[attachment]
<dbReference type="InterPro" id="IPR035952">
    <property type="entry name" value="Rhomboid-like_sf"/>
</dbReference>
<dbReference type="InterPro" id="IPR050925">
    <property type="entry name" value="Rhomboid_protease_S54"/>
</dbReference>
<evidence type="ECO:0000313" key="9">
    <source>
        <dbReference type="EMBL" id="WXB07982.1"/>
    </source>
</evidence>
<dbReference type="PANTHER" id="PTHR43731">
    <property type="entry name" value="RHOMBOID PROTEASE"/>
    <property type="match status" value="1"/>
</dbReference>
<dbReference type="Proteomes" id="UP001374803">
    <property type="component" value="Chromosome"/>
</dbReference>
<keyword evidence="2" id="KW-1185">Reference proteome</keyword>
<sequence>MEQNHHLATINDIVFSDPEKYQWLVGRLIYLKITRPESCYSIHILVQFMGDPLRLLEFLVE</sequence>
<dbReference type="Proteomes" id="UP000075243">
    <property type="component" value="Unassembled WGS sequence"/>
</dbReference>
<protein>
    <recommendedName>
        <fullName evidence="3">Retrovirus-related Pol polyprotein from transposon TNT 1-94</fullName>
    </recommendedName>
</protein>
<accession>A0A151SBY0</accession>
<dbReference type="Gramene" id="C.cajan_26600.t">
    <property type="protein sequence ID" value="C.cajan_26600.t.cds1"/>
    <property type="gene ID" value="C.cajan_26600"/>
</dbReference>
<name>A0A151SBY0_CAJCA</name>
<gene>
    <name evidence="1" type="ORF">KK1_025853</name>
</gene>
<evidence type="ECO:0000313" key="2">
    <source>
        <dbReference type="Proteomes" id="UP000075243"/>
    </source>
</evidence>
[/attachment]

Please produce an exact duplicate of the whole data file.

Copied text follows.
<dbReference type="InterPro" id="IPR035952">
    <property type="entry name" value="Rhomboid-like_sf"/>
</dbReference>
<dbReference type="InterPro" id="IPR050925">
    <property type="entry name" value="Rhomboid_protease_S54"/>
</dbReference>
<evidence type="ECO:0000313" key="9">
    <source>
        <dbReference type="EMBL" id="WXB07982.1"/>
    </source>
</evidence>
<dbReference type="PANTHER" id="PTHR43731">
    <property type="entry name" value="RHOMBOID PROTEASE"/>
    <property type="match status" value="1"/>
</dbReference>
<dbReference type="Proteomes" id="UP001374803">
    <property type="component" value="Chromosome"/>
</dbReference>
<keyword evidence="2" id="KW-1185">Reference proteome</keyword>
<sequence>MEQNHHLATINDIVFSDPEKYQWLVGRLIYLKITRPESCYSIHILVQFMGDPLRLLEFLVE</sequence>
<dbReference type="Proteomes" id="UP000075243">
    <property type="component" value="Unassembled WGS sequence"/>
</dbReference>
<protein>
    <recommendedName>
        <fullName evidence="3">Retrovirus-related Pol polyprotein from transposon TNT 1-94</fullName>
    </recommendedName>
</protein>
<accession>A0A151SBY0</accession>
<dbReference type="Gramene" id="C.cajan_26600.t">
    <property type="protein sequence ID" value="C.cajan_26600.t.cds1"/>
    <property type="gene ID" value="C.cajan_26600"/>
</dbReference>
<name>A0A151SBY0_CAJCA</name>
<gene>
    <name evidence="1" type="ORF">KK1_025853</name>
</gene>
<evidence type="ECO:0000313" key="2">
    <source>
        <dbReference type="Proteomes" id="UP000075243"/>
    </source>
</evidence>